By Wallace Mawire
Zimbabwe’s Ministry of Energy and Power Development is set to embark on a wind energy resource assessment in the country in a bid to promote the uptake of windmills for water pumping and for electricity generation, said Dr. Sosten Ziuku, Director for Energy Conservation and Renewable Energy in the Ministry.
In Zimbabwe, wind energy has largely been used for water pumping mainly on commercial farms. He said the use of the technology has since declined probably due to the use of other methods, frequent breakdown of windmills and the closure of companies that work in windmill design.
The majority of commercial farms have since started using utility electricity, diesel generators and solar for water pumping.
“However, the cost of generating electricity using renewable energy technologies has been decreasing worldwide. More importantly, the capital cost of wind technologies has decreased significantly. It is against this background that the Ministry of Energy and Power Development wishes to promote the uptake of windmills for water pumping and for electricity generation. Wind energy, is a free renewable energy resource unlike other fuels such as diesel or coal,” Ziuku said.
For a number of years, it was believed that Zimbabwe did not have wind speeds sufficient for power generation. However, with the advancement in wind turbine technology, it is now possible to harness the resource at lower wind speeds for power generation. Previously, wind turbines had cut-in speeds as high as 12 meters per second but nowadays it is as low as 3 meters per second. The cut-in wind speed is the speed at which the turbine starts to rotate and generate power or pump water, according to Ziuku.
He added that when Zimbabwe joined the International Renewable Energy Agency (IRENA), the Government got a lot of assistance in as far as renewable energy resources assessment is concerned. In 2014/15, IRENA through its Africa Clean Energy Corridor Programme identified solar photovoltaic (PV), concentrating solar power (CSP) and wind energy zones covering countries in the Power-Pools of Eastern and Southern Africa. The zones or areas suitable for wind power generation were identified by considering access to roads, terrain, proximity to load centres, and land use (protected areas and other productive purposes) to derive a levelised cost of electricity. In Zimbabwe, the areas or zones with high potential for wind power include the middle-veld from the south to the north-east. These results were arrived at by processing satellite data.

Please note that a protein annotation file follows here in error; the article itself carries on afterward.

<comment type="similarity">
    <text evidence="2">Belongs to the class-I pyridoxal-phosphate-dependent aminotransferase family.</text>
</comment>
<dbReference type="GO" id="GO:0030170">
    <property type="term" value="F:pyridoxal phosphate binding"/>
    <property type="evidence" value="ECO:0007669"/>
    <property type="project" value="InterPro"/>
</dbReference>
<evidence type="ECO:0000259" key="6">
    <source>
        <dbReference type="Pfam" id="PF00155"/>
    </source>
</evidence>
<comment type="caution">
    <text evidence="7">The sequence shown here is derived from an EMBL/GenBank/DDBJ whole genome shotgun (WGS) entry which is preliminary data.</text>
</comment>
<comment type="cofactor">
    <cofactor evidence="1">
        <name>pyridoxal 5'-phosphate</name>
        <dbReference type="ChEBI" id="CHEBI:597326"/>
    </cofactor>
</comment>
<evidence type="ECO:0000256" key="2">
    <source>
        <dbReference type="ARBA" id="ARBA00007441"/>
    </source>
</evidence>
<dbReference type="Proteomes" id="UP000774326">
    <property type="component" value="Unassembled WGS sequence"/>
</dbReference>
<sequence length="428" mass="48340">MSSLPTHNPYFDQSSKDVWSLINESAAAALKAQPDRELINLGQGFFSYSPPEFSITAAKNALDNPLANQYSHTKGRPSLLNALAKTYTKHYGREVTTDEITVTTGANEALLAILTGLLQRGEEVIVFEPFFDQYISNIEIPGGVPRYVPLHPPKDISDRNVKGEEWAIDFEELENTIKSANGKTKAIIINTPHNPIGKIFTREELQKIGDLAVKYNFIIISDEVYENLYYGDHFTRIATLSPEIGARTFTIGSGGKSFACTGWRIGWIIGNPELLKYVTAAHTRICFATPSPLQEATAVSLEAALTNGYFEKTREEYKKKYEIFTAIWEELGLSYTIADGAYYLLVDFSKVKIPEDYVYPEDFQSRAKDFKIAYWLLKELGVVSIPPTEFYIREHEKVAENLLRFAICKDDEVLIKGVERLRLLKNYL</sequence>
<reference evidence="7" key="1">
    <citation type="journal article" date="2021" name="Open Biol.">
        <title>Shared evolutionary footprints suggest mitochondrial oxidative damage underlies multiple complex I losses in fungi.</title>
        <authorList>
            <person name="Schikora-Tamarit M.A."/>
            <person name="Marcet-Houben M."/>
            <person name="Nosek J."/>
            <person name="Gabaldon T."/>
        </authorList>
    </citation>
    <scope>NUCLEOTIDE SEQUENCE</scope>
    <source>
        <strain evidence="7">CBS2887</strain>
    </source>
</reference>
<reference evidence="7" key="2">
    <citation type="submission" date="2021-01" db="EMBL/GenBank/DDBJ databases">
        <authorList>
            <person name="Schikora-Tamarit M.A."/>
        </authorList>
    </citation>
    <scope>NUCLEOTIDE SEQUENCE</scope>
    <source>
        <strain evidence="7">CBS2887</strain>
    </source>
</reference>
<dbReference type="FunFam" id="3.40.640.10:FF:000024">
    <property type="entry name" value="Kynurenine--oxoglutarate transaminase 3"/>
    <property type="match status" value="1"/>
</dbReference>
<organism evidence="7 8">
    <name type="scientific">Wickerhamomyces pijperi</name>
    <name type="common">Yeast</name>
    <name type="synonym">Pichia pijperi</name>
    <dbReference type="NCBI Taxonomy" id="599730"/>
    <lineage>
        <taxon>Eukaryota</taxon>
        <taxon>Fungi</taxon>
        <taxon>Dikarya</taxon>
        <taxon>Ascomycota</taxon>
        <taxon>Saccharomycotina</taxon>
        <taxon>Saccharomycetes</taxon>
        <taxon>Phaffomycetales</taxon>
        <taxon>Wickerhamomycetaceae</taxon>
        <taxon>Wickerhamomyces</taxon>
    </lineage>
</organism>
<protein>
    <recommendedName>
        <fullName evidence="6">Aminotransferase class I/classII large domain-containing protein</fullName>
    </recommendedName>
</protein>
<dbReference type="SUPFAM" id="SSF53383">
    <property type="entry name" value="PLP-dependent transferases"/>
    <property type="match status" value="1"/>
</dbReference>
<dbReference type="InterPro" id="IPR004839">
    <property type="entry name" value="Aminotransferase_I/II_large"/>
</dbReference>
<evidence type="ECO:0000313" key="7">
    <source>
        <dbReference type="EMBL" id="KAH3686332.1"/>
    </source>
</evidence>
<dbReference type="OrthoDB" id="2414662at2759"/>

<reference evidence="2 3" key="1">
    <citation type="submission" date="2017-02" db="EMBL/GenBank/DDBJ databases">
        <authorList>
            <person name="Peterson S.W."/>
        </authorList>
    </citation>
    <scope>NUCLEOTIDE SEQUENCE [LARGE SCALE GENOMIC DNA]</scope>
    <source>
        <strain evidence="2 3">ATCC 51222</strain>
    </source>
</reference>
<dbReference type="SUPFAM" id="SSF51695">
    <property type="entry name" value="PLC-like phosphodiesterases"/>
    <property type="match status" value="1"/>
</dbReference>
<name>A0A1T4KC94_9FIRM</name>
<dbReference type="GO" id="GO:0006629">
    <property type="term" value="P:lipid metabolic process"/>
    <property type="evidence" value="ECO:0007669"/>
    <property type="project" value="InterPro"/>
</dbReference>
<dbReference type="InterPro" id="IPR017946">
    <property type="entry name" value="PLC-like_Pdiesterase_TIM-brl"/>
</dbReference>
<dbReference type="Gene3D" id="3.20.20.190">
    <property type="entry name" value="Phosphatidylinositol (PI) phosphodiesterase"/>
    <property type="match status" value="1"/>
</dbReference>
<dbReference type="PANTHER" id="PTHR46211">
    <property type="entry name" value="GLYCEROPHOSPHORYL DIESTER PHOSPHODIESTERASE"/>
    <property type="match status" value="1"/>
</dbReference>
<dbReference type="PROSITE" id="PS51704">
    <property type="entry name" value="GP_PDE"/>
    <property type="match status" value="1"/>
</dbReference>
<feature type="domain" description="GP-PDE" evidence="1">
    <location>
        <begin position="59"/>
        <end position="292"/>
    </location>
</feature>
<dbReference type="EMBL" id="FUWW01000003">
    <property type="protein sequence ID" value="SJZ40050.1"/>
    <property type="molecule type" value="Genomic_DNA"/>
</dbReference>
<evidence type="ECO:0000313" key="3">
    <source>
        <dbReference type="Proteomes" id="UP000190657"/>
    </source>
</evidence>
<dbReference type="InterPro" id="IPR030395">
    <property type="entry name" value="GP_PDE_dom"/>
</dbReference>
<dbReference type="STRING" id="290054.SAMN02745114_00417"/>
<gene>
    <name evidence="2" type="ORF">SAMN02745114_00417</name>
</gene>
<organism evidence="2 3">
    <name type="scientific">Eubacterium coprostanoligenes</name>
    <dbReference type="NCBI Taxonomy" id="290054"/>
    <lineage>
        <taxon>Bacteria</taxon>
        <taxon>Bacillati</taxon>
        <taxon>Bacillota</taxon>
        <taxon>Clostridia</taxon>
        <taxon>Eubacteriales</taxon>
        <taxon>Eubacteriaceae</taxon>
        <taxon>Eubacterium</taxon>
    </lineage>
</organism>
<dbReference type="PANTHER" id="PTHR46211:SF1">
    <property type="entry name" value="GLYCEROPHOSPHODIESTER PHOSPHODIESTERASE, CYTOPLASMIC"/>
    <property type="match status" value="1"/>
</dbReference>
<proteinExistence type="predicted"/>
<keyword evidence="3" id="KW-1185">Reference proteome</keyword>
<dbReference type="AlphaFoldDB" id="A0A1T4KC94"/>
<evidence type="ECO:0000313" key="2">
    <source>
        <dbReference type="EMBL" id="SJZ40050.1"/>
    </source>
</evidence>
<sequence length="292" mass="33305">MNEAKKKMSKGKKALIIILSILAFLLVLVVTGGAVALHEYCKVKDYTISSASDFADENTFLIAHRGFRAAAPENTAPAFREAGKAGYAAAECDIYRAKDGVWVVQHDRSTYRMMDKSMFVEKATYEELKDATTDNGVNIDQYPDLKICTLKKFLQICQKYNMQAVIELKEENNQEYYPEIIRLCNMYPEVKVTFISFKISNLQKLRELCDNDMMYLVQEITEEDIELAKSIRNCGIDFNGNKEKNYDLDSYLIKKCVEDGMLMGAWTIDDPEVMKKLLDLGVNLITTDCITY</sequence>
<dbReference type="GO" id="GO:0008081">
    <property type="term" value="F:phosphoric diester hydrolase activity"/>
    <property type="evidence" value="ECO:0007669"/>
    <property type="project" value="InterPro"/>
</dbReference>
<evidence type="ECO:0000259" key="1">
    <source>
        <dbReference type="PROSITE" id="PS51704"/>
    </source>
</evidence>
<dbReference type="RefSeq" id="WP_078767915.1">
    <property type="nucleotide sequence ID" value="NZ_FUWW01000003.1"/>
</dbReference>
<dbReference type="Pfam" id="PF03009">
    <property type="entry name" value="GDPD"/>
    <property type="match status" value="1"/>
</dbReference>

The wind zones in Zimbabwe were theoretically mapped using satellite data.
“Consequently, there is therefore a need to confirm the results of the satellite study through experimental data. This can only be done by going to the zones and sites identified by IRENA and physically record wind speeds and perform other related measurements,” Dr Ziuku added.
Ziuku said the Meteorological Services Department has been measuring and recording wind speed data at heights of 10m above the ground but this height is not very helpful since wind turbines are usually mounted on hub heights of up to 80 meters above the ground.
In the project to be implemented, wind speed measurements will be done using wind masts of up to 100 meters high. The Ministry of Energy also expects to start with three sites working with experts and consultants from outside the Ministry.
Ziuku said the activities are being done in order to create an accurate database of the wind resource available in Zimbabwe through measurement and analysis and a wind power map of the country will be produced.
“This will help the country plan for renewable energy projects. The data and information generated will be used in designing large scale wind power projects, off-grid and mini-grid electrification projects, water pumping and climate change research, amongst other energy needs,” Ziuku said.